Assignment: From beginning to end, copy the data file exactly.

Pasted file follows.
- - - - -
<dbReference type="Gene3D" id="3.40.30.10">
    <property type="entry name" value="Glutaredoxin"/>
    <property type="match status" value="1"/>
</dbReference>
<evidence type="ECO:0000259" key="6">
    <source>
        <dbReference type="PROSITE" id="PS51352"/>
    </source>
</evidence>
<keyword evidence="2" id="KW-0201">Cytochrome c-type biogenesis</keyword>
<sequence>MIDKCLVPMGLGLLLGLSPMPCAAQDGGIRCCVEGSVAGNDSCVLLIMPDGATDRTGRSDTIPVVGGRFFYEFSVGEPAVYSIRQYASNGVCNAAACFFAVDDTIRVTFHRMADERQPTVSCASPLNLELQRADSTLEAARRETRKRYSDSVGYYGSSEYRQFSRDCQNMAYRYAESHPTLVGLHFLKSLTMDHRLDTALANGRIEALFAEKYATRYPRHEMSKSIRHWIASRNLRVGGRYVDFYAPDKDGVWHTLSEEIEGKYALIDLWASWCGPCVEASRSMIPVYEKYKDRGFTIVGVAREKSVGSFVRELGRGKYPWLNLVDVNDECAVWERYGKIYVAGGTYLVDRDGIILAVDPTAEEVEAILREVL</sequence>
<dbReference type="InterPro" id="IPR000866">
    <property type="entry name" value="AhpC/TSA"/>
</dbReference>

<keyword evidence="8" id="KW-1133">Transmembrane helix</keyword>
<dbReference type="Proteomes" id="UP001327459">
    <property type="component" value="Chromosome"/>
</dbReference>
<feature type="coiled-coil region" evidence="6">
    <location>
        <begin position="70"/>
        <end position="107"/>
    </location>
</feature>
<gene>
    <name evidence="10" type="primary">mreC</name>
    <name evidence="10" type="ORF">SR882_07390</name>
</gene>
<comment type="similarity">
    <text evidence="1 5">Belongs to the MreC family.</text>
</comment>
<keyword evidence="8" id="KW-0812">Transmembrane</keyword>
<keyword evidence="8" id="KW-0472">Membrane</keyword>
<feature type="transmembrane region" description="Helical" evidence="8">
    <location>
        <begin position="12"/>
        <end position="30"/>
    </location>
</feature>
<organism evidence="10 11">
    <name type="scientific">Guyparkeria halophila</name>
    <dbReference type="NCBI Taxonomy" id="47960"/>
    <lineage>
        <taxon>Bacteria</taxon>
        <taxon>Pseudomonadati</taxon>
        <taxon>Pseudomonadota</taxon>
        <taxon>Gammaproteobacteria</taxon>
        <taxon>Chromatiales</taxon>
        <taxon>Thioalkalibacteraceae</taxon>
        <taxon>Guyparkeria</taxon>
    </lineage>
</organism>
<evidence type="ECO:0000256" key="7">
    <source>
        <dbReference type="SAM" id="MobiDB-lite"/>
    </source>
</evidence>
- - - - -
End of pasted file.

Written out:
<dbReference type="Gene3D" id="3.40.30.10">
    <property type="entry name" value="Glutaredoxin"/>
    <property type="match status" value="1"/>
</dbReference>
<evidence type="ECO:0000259" key="6">
    <source>
        <dbReference type="PROSITE" id="PS51352"/>
    </source>
</evidence>
<keyword evidence="2" id="KW-0201">Cytochrome c-type biogenesis</keyword>
<sequence>MIDKCLVPMGLGLLLGLSPMPCAAQDGGIRCCVEGSVAGNDSCVLLIMPDGATDRTGRSDTIPVVGGRFFYEFSVGEPAVYSIRQYASNGVCNAAACFFAVDDTIRVTFHRMADERQPTVSCASPLNLELQRADSTLEAARRETRKRYSDSVGYYGSSEYRQFSRDCQNMAYRYAESHPTLVGLHFLKSLTMDHRLDTALANGRIEALFAEKYATRYPRHEMSKSIRHWIASRNLRVGGRYVDFYAPDKDGVWHTLSEEIEGKYALIDLWASWCGPCVEASRSMIPVYEKYKDRGFTIVGVAREKSVGSFVRELGRGKYPWLNLVDVNDECAVWERYGKIYVAGGTYLVDRDGIILAVDPTAEEVEAILREVL</sequence>
<dbReference type="InterPro" id="IPR000866">
    <property type="entry name" value="AhpC/TSA"/>
</dbReference>

<keyword evidence="8" id="KW-1133">Transmembrane helix</keyword>
<dbReference type="Proteomes" id="UP001327459">
    <property type="component" value="Chromosome"/>
</dbReference>
<feature type="coiled-coil region" evidence="6">
    <location>
        <begin position="70"/>
        <end position="107"/>
    </location>
</feature>
<gene>
    <name evidence="10" type="primary">mreC</name>
    <name evidence="10" type="ORF">SR882_07390</name>
</gene>
<comment type="similarity">
    <text evidence="1 5">Belongs to the MreC family.</text>
</comment>
<keyword evidence="8" id="KW-0812">Transmembrane</keyword>
<keyword evidence="8" id="KW-0472">Membrane</keyword>
<feature type="transmembrane region" description="Helical" evidence="8">
    <location>
        <begin position="12"/>
        <end position="30"/>
    </location>
</feature>
<organism evidence="10 11">
    <name type="scientific">Guyparkeria halophila</name>
    <dbReference type="NCBI Taxonomy" id="47960"/>
    <lineage>
        <taxon>Bacteria</taxon>
        <taxon>Pseudomonadati</taxon>
        <taxon>Pseudomonadota</taxon>
        <taxon>Gammaproteobacteria</taxon>
        <taxon>Chromatiales</taxon>
        <taxon>Thioalkalibacteraceae</taxon>
        <taxon>Guyparkeria</taxon>
    </lineage>
</organism>
<evidence type="ECO:0000256" key="7">
    <source>
        <dbReference type="SAM" id="MobiDB-lite"/>
    </source>
</evidence>